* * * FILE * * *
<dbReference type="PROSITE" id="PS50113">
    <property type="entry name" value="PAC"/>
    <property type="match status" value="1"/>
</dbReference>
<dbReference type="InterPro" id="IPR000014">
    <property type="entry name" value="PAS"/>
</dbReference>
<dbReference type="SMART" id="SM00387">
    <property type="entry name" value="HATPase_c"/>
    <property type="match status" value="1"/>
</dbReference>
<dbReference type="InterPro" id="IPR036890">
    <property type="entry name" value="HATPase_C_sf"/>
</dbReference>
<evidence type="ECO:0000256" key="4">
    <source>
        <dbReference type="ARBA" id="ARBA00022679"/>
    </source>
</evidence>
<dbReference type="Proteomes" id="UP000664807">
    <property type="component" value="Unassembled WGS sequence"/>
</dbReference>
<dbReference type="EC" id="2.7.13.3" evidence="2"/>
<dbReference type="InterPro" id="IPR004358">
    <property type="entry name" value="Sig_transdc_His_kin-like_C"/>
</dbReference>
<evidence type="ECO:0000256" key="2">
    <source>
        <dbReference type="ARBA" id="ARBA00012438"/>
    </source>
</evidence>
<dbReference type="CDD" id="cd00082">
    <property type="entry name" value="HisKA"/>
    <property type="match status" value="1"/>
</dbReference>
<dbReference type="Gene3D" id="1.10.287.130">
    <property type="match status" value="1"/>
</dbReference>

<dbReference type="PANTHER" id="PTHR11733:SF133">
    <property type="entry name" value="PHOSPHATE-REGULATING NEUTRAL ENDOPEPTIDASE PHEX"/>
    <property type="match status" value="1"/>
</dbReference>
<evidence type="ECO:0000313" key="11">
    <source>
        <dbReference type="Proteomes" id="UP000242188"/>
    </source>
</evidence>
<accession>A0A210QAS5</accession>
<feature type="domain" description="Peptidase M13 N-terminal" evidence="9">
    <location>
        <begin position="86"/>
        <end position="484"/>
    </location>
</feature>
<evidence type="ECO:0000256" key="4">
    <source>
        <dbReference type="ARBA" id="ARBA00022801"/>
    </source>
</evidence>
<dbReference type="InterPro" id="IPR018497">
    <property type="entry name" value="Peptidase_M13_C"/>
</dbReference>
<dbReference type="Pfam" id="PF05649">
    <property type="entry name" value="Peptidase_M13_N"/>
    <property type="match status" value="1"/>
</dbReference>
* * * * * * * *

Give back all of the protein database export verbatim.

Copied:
<dbReference type="PROSITE" id="PS50113">
    <property type="entry name" value="PAC"/>
    <property type="match status" value="1"/>
</dbReference>
<dbReference type="InterPro" id="IPR000014">
    <property type="entry name" value="PAS"/>
</dbReference>
<dbReference type="SMART" id="SM00387">
    <property type="entry name" value="HATPase_c"/>
    <property type="match status" value="1"/>
</dbReference>
<dbReference type="InterPro" id="IPR036890">
    <property type="entry name" value="HATPase_C_sf"/>
</dbReference>
<evidence type="ECO:0000256" key="4">
    <source>
        <dbReference type="ARBA" id="ARBA00022679"/>
    </source>
</evidence>
<dbReference type="Proteomes" id="UP000664807">
    <property type="component" value="Unassembled WGS sequence"/>
</dbReference>
<dbReference type="EC" id="2.7.13.3" evidence="2"/>
<dbReference type="InterPro" id="IPR004358">
    <property type="entry name" value="Sig_transdc_His_kin-like_C"/>
</dbReference>
<evidence type="ECO:0000256" key="2">
    <source>
        <dbReference type="ARBA" id="ARBA00012438"/>
    </source>
</evidence>
<dbReference type="CDD" id="cd00082">
    <property type="entry name" value="HisKA"/>
    <property type="match status" value="1"/>
</dbReference>
<dbReference type="Gene3D" id="1.10.287.130">
    <property type="match status" value="1"/>
</dbReference>

<dbReference type="PANTHER" id="PTHR11733:SF133">
    <property type="entry name" value="PHOSPHATE-REGULATING NEUTRAL ENDOPEPTIDASE PHEX"/>
    <property type="match status" value="1"/>
</dbReference>
<evidence type="ECO:0000313" key="11">
    <source>
        <dbReference type="Proteomes" id="UP000242188"/>
    </source>
</evidence>
<accession>A0A210QAS5</accession>
<feature type="domain" description="Peptidase M13 N-terminal" evidence="9">
    <location>
        <begin position="86"/>
        <end position="484"/>
    </location>
</feature>
<evidence type="ECO:0000256" key="4">
    <source>
        <dbReference type="ARBA" id="ARBA00022801"/>
    </source>
</evidence>
<dbReference type="InterPro" id="IPR018497">
    <property type="entry name" value="Peptidase_M13_C"/>
</dbReference>
<dbReference type="Pfam" id="PF05649">
    <property type="entry name" value="Peptidase_M13_N"/>
    <property type="match status" value="1"/>
</dbReference>